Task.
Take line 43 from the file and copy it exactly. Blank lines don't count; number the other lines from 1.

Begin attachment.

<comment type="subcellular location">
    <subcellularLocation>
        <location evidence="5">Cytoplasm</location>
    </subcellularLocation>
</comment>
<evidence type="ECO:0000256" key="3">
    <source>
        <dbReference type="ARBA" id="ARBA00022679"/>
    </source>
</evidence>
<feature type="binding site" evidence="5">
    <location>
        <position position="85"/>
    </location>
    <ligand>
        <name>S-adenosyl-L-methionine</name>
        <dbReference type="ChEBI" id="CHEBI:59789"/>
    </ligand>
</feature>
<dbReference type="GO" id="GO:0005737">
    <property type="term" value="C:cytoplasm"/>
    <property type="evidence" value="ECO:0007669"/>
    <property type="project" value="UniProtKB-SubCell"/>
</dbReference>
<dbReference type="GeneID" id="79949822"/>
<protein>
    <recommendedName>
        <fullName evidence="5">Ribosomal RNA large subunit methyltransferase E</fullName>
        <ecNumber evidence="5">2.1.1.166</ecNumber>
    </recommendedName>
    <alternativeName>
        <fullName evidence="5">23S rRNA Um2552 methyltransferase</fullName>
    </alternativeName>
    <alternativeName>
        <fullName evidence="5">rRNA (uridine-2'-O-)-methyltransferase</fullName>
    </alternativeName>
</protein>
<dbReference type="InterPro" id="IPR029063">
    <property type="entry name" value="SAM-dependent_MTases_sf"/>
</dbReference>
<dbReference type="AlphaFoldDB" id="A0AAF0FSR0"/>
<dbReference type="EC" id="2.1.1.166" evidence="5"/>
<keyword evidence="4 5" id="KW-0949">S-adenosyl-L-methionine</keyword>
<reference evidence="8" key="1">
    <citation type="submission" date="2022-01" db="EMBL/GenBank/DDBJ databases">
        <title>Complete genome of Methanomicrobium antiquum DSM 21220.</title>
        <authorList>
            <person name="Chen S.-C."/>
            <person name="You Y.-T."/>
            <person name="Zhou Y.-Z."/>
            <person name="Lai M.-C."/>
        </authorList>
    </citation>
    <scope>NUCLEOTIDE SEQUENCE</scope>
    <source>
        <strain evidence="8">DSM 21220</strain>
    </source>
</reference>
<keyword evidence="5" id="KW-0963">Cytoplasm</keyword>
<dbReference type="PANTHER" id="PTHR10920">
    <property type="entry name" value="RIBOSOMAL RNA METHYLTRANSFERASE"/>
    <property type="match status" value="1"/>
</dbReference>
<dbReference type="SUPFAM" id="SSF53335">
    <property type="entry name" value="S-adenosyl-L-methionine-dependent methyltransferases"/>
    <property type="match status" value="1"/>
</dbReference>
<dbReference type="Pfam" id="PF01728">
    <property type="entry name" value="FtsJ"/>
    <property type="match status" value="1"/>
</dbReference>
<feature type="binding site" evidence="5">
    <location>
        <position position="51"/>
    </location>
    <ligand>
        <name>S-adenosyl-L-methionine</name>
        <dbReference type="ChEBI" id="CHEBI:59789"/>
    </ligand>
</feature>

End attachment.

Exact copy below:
<keyword evidence="4 5" id="KW-0949">S-adenosyl-L-methionine</keyword>